While at the 'Palace' they will receive word of various ghastly goings on and if they investigate and solve the morbid mysteries they are confronted with, the house will ease up on them, allowing them to go home, see their family, and friends, etc. Only by solving the mystery of The Castle in Gray itself will the curse be lifted and the PCs lives return to normal. 

Love that as a campaign goal. 

Well, that's all the time we have for now. I have a real surprise in store for my next post. To see it, you'll need to look to スペース...最後のフロンティア.

See you soon,

AD
Barking Alien





2 comments:

  1. Another fascinating insight in a gaming arena I know next to nothing about.

    I would say, though, that even from its early days, Call of Cthulhu was being used for non-Lovecraftian stories, for instance, check out Chaosium's Blood Brothers anthologies, which featured adventures inspired by classic B-movie tropes.

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    1. Intriguing. I'll have to take a look at that. I wonder if it was that particular book that gave the Japanese designers that idea that the game's repertoire could widen or if it was simply a by-product of their view of Horror.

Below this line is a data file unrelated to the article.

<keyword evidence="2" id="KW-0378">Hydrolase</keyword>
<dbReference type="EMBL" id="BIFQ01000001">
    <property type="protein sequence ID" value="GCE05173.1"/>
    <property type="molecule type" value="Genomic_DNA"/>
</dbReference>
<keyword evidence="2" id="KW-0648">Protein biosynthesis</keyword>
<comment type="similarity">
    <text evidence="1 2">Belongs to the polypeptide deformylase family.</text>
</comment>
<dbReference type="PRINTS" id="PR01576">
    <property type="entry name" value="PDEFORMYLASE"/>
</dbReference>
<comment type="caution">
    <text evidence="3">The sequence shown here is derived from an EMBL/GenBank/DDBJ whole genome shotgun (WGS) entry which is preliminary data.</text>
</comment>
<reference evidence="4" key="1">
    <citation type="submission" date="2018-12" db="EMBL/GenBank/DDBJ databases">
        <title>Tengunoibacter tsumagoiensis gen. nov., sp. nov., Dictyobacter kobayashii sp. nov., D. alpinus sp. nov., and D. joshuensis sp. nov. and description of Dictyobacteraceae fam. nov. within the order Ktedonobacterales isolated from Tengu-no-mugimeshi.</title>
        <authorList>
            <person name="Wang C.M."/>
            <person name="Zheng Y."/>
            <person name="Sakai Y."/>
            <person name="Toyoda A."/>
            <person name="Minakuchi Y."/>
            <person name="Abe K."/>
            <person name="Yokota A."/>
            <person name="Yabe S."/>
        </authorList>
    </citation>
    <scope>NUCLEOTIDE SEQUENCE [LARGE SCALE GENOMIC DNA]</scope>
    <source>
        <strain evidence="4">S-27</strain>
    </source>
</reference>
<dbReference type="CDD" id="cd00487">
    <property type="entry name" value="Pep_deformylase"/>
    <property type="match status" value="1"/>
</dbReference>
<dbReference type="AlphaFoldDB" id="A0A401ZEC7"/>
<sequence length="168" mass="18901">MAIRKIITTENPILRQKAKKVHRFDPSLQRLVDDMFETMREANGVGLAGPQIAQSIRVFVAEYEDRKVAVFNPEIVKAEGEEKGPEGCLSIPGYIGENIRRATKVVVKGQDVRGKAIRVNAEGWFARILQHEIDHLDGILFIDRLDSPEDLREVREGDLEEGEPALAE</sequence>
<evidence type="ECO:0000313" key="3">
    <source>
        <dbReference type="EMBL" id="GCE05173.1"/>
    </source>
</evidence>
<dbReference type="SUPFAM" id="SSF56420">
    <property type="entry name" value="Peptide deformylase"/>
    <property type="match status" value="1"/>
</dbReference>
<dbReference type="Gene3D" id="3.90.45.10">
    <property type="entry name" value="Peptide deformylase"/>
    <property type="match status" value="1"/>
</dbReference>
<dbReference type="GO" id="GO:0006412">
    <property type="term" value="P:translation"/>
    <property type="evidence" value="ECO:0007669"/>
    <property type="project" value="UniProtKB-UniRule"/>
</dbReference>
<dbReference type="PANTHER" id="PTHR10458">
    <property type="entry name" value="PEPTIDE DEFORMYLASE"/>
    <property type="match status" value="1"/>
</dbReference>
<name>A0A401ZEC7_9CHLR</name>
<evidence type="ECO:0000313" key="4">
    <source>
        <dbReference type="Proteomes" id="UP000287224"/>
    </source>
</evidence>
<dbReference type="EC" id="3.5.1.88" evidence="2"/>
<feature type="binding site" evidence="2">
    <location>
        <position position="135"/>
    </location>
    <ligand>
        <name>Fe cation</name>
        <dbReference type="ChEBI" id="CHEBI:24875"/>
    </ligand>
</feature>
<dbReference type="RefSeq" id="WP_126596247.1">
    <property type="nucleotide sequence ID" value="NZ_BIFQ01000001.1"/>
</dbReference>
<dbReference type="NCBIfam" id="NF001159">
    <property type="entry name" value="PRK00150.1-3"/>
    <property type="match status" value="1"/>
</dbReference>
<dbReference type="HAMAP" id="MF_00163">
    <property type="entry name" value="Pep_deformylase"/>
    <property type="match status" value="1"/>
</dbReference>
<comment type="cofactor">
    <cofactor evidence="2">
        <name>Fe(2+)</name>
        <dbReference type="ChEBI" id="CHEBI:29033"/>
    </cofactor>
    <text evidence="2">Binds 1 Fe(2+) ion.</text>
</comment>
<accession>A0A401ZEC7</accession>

I am glad you and others are enjoying this as much as I am. I have to admit, I get a pang of Imposter Syndrome each time I post one of these. I have invested a lot of time, effort, and money (over the years) into my pursuit and interest in Japanese TRPGs but alas; I do not speak or read the language to any functional degree, I do not live in Japan, and I am not Japanese.

      I feel a little guilty sometimes, as if I am pretending to be any sort of authority on the subject. Instead, I hope readers realize I am just a fan and an enthusiast. I know more than the average person perhaps but a lot less than a native or resident Japanese gamer. Take everything I post with a grain of salt, do your own research if curious, and please share what you find so we can all benefit from it.